"No, you... you make a good point. You make a very good point... When they compare you to vermin, rodents, lice, I just..." He carried on, moving closer towards her. He stood before her, his eyes watching her face intently. She shivered again, not from cold this time. She could feel the warmth radiating from his body, unnervingly close to her.
He brought his hand up, Helen thought he was sure to strike her, but he didn't. She felt him touch her hair, uncharacteristically gentle for the monster she understood him to be. She trembled beneath his touch. Goeth touched her face lightly, smiling faintly.
"Is this the face of a rat? Are these the eyes of a rat? Hath not a Jew eyes?" His hand moved to her chest. She wanted to cry at the indignity of it all, and yet she couldn't move. "I feel for you, Helen." His voice seemed lower, rougher somehow. He lowered his head, and for a moment, Helen thought he was going to kiss her. Terrified of him though she was, there were worse things he could do, she thought.
He drew back just before his lips touched her own. "No, I don't think so." His voice was once more cold, unreachable. Harsh, once again. "You're a Jewish bitch." He spoke quietly, the menace in his words unmistakeable. "You nearly talked me into it, didn't you? Didn't you?" His voice rose to a shout, and before Helen could do anything, he raised a fist and struck a blow against her face.
She fell down on the pallet which served as her bed, crying out in pain. And yet, it was not enough for him. She should have known, it was never enough. He loomed over her, pinning her down, the unending barrage of blows raining down on Helen as she gave up fighting to stop him. It never did any good.
The pain came in an endless stream. The Kommandant got up, breathing heavily, and turned away, only to turn back, an almost animalistic noise ripping its way from his throat, and knock over a set of shelves to the side of where she lay, and it fell on top of her, the contents spilling off the shelves. A pan hit her in the head, rendering her unconscious. She was still, broken and bleeding, in the dark room, the sounds of joviality still coming from the room above where they were oblivious to her pain.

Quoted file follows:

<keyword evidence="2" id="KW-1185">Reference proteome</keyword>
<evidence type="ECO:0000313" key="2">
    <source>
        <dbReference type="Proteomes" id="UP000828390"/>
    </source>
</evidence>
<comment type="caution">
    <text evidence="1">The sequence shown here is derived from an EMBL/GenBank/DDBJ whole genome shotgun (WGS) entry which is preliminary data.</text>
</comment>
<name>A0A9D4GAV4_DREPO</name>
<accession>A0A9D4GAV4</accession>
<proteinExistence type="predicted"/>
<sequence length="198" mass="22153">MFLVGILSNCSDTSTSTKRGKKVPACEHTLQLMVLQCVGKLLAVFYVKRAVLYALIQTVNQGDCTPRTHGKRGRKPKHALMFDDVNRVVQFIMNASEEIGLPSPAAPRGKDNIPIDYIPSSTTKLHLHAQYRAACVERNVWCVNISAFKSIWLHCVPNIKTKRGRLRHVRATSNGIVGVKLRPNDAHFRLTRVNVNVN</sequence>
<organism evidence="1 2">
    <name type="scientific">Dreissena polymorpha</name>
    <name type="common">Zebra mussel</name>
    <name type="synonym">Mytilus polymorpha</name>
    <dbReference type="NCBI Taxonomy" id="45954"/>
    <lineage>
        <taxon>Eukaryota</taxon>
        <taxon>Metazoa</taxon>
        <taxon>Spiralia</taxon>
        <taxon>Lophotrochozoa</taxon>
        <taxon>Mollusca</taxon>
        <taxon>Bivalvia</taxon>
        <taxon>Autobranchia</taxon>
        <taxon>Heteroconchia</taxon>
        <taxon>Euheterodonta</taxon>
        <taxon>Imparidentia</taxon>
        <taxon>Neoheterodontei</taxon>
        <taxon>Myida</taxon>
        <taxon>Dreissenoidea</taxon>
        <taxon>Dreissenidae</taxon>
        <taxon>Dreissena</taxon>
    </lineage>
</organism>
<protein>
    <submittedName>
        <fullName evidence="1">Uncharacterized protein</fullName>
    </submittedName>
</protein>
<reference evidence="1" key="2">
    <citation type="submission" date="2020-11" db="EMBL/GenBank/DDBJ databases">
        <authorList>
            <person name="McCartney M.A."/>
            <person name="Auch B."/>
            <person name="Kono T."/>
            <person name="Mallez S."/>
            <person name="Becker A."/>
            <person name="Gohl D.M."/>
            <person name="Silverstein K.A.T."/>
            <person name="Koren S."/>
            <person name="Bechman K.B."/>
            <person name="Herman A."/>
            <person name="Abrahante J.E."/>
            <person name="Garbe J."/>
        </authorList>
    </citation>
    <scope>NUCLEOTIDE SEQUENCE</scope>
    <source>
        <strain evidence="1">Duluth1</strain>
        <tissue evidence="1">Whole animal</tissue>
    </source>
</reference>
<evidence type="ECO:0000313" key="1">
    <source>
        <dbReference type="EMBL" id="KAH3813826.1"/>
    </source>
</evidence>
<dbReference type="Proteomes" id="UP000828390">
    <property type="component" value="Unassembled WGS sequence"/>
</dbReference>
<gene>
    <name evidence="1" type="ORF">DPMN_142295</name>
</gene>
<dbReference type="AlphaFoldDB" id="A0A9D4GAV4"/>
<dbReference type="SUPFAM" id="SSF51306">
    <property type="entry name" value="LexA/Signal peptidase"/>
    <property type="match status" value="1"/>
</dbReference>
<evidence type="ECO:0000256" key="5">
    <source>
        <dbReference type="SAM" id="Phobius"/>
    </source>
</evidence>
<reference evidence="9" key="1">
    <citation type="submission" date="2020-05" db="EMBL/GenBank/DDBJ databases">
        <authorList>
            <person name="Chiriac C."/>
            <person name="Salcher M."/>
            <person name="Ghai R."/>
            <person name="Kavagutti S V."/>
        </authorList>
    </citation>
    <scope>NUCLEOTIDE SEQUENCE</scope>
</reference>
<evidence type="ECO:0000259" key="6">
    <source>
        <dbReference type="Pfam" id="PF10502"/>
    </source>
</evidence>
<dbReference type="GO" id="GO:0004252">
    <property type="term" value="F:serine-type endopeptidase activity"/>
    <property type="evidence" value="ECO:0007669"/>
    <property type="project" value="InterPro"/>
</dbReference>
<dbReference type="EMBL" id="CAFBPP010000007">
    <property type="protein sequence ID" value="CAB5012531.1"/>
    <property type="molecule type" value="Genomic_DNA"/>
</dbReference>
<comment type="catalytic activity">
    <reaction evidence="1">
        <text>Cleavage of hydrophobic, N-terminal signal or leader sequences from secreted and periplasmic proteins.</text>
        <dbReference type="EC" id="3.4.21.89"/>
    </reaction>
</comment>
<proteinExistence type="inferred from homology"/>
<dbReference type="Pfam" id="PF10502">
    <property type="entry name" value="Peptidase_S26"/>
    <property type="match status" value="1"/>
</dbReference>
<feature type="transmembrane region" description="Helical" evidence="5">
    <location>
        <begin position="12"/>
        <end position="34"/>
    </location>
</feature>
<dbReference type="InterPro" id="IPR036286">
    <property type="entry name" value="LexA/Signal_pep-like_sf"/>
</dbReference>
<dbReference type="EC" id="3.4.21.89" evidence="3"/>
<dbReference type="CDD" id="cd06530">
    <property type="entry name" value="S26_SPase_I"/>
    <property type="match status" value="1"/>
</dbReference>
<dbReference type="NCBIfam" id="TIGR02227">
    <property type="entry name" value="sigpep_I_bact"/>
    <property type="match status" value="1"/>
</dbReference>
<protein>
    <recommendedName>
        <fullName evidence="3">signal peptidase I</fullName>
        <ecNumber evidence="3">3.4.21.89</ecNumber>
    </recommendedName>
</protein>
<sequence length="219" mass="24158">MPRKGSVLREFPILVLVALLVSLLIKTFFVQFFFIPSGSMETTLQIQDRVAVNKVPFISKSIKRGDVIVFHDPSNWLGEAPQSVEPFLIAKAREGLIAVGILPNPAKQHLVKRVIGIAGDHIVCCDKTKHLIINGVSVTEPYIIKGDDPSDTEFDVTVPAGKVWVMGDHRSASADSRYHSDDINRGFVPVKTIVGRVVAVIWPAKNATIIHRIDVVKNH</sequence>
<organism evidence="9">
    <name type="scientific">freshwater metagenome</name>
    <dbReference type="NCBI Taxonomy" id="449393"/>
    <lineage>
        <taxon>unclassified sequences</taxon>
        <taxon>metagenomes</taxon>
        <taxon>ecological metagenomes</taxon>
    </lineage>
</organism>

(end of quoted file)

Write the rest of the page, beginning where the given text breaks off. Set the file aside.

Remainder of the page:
Angrily, his hands shaking, Amon returned to the staircase leading out of the dingy cellar. He started up the stone steps, casting a look back over his shoulder towards the mattress where Helen lay, unconscious, and the mess he'd created in the room. The unit of shelves was trapping her, and he could see blood on her flimsy white slip. He felt a pang of something deep in his chest, but turned away; dismissing it as a side effect of the alcohol. Now, he couldn't even think of a lucid reason why he'd gone down to the basement in the first place. His jaw set, he returned to the party, the gaiety and the light atmosphere of the social gathering.
He watched Schindler laughing with a pretty blonde girl on the other side if the room. That man did as he liked, said whatever he pleased, and people agreed with him. He was charismatic, and few judged him. There was something off about him, to be sure. But his carefree demeanor was almost one of mischief, and Amon could see why that drew people in. Why it made people like Oskar Schindler, made them trust him.
Ever on guard, Amon did not have that luxury. His mistress, Majola, approached him, smiling. She moved seductively through the throng of people, already secure in her position. She wanted for nothing, sure of her position at Amon's side. He fought the urge to roll his eyes.
When Majola reached him, he waved her away and sullenly grabbed another drink.
Somehow, he wasn't in the mood for frivolities that night.